PSY 301 Child Development
PSY 305 Infant and Early Childhood Development
PSY 364 Life Span Development
PSY 493 Psych Friends Practicum I
PSY 494 Psych Friends Practicum II
My research interests are in developmental psychology, particularly cognitive development with a specific focus on conceptual development in early childhood. My primary line of research examines the nature of developmental change in preschool aged children’s understanding of living things (plants and animals) and nonliving things (tools and toys). To advance my primary line of research, I will focus on implementing an extended longitudinal study of living kinds conceptualization to more fully describe and explain the nature of both change and stability in children’s living kinds concept over the course of childhood. In addition, I plan to expand my investigation to include other domains of psychological functioning that are potentially relevant to developmental change in a child’s conceptualization of living kinds, such as language development, parent-child interactions and communication, and what role specific experiential contexts (e.g., more or less access to animals, pets and plants) and cultural contexts (e.g., collective, individualistic, rural, urban, etc.) play in the development of a child’s living kinds concept. In addition, my research examines the development of children’s Mental Timeline. Research has suggested the abstract concept of time is represented spatially along a mental timeline. Literate English speakers think about time as moving from left to right – placing things that happened first on the left and things that happened last on the right. However, literate Hebrew and Arabic speakers think about time moving from right to left. The reason there is this difference between how people order time is thought to be that English is read from left to right and Hebrew and Arabic are read right to left. We examined how English speaking preliterate and early readers think about time to examine the role learning to read has on how young children think about time. In addition to the above-mentioned projects, I am working with undergraduate research assistants on implementing a research project focused on young preschoolers’ understanding of identity. Folk understanding of identity entails a naïve belief in some internal, underlying property or quality—an essence—that makes an object what it is, both as a unique individual and as a member of a kind. The literature on preschoolers’ understanding of identity reveals fairly consistent evidence that a burgeoning essentialist stance is in place by 4 to 5 years. However, there is inconsistent evidence for such a stance earlier in development, establishing the potential for a developmental transition occurring in young preschoolers’ understanding of identity between 2 and 4 years of age. Potentially, young preschoolers embody their understanding of identity in terms of what organisms do such that an activity-based understanding of identity developmentally precedes an essentialist understanding of identity.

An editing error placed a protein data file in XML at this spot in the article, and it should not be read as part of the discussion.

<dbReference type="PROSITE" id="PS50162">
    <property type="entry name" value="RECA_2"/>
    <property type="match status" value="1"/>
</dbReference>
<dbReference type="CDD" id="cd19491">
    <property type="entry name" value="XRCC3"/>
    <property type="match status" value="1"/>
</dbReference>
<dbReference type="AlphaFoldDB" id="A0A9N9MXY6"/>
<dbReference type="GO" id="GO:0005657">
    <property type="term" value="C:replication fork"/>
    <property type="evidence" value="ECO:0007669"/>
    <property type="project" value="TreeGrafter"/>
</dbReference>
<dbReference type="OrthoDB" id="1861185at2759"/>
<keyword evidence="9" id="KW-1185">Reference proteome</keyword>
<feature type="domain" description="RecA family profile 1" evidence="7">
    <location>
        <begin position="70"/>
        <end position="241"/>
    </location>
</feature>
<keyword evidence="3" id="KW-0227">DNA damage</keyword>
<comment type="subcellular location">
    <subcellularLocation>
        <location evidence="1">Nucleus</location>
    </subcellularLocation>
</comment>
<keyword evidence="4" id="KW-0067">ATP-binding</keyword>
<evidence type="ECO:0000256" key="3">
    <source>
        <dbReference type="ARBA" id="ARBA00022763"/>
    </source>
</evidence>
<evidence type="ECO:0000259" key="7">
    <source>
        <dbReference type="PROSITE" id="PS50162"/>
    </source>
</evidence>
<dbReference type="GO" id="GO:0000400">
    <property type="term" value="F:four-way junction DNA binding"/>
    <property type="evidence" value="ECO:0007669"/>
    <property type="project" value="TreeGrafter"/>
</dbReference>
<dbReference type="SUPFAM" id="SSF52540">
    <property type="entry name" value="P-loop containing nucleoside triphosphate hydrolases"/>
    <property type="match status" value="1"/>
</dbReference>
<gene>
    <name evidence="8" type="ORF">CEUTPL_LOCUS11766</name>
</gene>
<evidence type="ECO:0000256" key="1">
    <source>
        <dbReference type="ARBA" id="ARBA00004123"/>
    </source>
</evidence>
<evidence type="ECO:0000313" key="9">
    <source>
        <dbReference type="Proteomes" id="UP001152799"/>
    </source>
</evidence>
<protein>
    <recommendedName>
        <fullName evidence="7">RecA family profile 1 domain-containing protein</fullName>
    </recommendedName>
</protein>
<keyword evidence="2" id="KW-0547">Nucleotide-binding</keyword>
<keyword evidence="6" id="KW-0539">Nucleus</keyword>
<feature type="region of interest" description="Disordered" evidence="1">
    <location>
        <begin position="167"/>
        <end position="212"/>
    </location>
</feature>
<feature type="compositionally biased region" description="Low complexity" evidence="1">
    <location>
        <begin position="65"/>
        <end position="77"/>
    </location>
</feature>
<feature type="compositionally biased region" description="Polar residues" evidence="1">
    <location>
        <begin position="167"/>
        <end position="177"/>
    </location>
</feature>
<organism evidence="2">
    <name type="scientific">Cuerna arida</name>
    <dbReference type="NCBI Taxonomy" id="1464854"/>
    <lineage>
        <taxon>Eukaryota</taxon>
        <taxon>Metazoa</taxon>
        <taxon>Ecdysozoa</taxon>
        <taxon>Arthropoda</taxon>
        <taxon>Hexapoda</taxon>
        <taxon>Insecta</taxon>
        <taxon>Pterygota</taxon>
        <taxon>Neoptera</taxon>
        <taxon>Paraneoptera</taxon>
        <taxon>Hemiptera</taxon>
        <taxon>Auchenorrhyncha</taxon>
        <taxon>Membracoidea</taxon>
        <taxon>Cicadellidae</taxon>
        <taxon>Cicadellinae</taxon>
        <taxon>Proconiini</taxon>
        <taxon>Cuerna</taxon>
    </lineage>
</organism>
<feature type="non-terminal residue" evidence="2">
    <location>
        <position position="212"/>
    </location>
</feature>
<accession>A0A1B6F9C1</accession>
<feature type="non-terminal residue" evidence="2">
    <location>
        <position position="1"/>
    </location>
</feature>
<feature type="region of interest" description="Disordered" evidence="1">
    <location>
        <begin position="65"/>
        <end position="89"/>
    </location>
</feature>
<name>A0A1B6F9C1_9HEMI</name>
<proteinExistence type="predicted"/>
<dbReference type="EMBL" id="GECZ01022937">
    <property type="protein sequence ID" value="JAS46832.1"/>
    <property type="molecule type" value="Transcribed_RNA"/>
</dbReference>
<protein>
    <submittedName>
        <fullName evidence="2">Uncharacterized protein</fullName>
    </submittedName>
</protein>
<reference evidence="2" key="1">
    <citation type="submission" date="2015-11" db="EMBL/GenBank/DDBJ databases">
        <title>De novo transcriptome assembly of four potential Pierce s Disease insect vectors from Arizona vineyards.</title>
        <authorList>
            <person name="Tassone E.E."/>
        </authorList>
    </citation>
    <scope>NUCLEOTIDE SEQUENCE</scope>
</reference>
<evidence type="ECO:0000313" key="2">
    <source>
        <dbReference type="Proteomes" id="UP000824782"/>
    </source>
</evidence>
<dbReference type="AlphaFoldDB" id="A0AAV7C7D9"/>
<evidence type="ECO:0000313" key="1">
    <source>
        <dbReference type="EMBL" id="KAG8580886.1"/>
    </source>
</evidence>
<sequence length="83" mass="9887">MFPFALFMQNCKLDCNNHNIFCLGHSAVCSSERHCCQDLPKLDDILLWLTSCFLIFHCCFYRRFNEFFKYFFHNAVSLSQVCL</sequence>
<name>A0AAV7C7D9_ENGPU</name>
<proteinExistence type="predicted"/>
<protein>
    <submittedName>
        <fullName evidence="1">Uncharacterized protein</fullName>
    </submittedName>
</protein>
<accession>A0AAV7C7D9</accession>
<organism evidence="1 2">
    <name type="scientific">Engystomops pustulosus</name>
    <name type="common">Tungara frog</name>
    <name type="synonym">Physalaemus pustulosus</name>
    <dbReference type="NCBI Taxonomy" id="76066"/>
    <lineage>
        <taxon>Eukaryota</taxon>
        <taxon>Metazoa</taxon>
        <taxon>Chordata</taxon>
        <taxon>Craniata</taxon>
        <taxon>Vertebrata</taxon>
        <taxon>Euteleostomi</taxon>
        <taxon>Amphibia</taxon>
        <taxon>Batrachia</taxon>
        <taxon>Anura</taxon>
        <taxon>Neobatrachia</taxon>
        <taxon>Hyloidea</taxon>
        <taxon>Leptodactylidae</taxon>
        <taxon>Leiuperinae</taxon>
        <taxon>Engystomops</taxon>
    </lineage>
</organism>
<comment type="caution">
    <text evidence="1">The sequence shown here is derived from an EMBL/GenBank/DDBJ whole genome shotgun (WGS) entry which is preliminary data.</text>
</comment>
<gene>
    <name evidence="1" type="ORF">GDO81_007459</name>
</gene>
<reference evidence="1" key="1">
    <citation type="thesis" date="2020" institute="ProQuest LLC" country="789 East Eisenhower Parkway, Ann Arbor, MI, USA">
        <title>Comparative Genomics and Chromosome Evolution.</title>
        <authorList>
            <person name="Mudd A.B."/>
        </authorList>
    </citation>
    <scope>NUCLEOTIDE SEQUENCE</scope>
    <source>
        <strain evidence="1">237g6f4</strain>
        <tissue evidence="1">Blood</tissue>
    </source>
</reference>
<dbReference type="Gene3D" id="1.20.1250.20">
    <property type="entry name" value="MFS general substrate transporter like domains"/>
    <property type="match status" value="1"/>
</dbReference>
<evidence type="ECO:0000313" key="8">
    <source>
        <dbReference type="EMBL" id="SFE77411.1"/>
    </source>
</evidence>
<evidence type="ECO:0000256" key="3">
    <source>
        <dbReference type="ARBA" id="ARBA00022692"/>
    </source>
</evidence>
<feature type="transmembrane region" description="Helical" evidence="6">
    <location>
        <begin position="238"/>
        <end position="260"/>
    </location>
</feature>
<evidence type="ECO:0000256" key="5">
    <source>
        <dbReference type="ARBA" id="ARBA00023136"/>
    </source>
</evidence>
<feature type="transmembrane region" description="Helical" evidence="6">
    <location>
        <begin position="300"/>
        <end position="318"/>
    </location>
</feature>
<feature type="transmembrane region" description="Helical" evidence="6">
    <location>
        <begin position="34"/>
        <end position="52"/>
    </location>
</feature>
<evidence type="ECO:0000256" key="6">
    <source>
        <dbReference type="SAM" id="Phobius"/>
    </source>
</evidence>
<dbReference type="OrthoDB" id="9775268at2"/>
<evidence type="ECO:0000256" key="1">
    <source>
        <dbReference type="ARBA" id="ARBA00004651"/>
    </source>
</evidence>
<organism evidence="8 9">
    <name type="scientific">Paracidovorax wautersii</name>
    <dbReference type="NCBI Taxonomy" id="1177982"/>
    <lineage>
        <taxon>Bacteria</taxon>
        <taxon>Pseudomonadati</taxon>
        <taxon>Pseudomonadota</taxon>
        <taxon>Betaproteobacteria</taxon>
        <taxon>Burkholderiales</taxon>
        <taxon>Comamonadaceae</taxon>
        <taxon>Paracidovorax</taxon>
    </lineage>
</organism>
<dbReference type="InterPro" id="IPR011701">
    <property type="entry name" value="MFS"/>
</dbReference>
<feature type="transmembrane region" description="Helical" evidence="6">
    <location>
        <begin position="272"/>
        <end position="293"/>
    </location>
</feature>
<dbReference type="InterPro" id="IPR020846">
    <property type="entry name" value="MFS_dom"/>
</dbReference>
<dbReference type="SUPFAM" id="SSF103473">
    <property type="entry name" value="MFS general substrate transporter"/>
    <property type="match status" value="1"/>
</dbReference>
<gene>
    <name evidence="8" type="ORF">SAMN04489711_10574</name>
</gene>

Autry, K.S., Jordan, T., Girgis, H., & Falcon, R. (2020). The development of young children’s mental timeline in relation to emergent literacy skills. Journal of Cognition and Development, 21, 1-22.
Margett-Jordan, T., Falcon, R. G. & Witherington, D. C. (2017). The development of preschoolers’ living kinds concept: A longitudinal study. Child Development, 88, 1350-1367.
Gaspelin, N., Margett-Jordan, T., & Ruthruff, E. (2014). Susceptible to distraction: Children lack top-down control over spatial attention capture. Psychonomic Bulletin & Review, 22, 461-468.
Margett, T. E. & Witherington, D. C. (2011) The nature of preschoolers’ concept of living and artificial objects. Child Development, 82, 2067-2082.
Witherington, D. C. & Margett, T. E. (2011). How conceptually unified is the dynamic systems approach to the study of psychological development? Child Development Perspectives, 5, 286-290.
Witherington, D. C., Campos, J. J., Harriger, J. A., Bryan, C., & Margett, T. E. (2010). Emotion and its development in infancy. In G. Bremner and T. D. Wachs (Eds.), The Wiley-Blackwell handbook of infant development, Vol. 1, Basic Research, 2nd Edition (pp. 568-591). Cambridge: Blackwell.